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answers from Columbia on

Don't worry about the pH or any of that. It's virgin ground, it'll be ok.

Watermelons will need a slightly more sandy soil for drainage, and more water than anything else. (and you know that each one plant can grow several 10 foot or more arms from which the watermelons bloom). Oh, and don't turn the watermelons.

The rest (in my experience) will either grow or not. But I rarely have luck planting in the ground from seed - that's about the most difficult thing to do.

3 moms found this helpful


answers from Austin on

Did you plant seeds for everything? If so, you could add some plants from the garden center to get a quicker start so at least something will be growing.

I guess in your climate, the garden season might start later. It helps to plant cool weather or warm weather plants at different times. Here in Austin, TX, it is already too hot for broccoli and lettuce. Peppers, tomatoes, and watermelon like warm weather. For carrots, the saying goes that if you plant carrots and radishes at the same time, the radishes will be done by the time the carrots even sprout. And some people start several batches of carrots so they will be ready at different times.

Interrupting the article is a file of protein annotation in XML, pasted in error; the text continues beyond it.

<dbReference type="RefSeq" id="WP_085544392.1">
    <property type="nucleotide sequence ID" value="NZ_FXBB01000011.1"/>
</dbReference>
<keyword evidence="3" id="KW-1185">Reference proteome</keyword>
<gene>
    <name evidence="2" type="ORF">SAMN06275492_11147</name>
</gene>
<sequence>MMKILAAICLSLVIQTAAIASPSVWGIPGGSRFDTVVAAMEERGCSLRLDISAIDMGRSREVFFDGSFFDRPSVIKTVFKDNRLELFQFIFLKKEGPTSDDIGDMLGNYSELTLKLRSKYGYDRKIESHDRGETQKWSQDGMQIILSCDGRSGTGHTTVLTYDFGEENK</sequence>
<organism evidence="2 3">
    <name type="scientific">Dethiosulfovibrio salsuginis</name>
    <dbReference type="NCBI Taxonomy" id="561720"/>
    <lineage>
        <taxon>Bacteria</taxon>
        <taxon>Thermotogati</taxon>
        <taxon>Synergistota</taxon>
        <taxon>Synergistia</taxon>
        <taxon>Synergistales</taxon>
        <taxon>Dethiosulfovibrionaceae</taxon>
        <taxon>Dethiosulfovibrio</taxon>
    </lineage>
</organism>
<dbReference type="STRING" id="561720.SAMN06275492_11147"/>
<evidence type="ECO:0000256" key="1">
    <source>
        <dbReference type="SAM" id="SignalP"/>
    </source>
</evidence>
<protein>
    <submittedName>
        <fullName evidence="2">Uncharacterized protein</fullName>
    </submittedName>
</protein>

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answers from Honolulu on

I garden all the time and have since I was a kid.
I grow things from seed.

Just leave it be.
See what happens.
It will probably be fine.

Carrots, peppers, onions, lettuce and broccoli and melons, are easy.
I have grown that.
And I didn't do anything special.

But hopefully, your soil is nice and good and not hard.
Should be nice since you tilled it.
Did you add compost or good soil to it and then till that all together?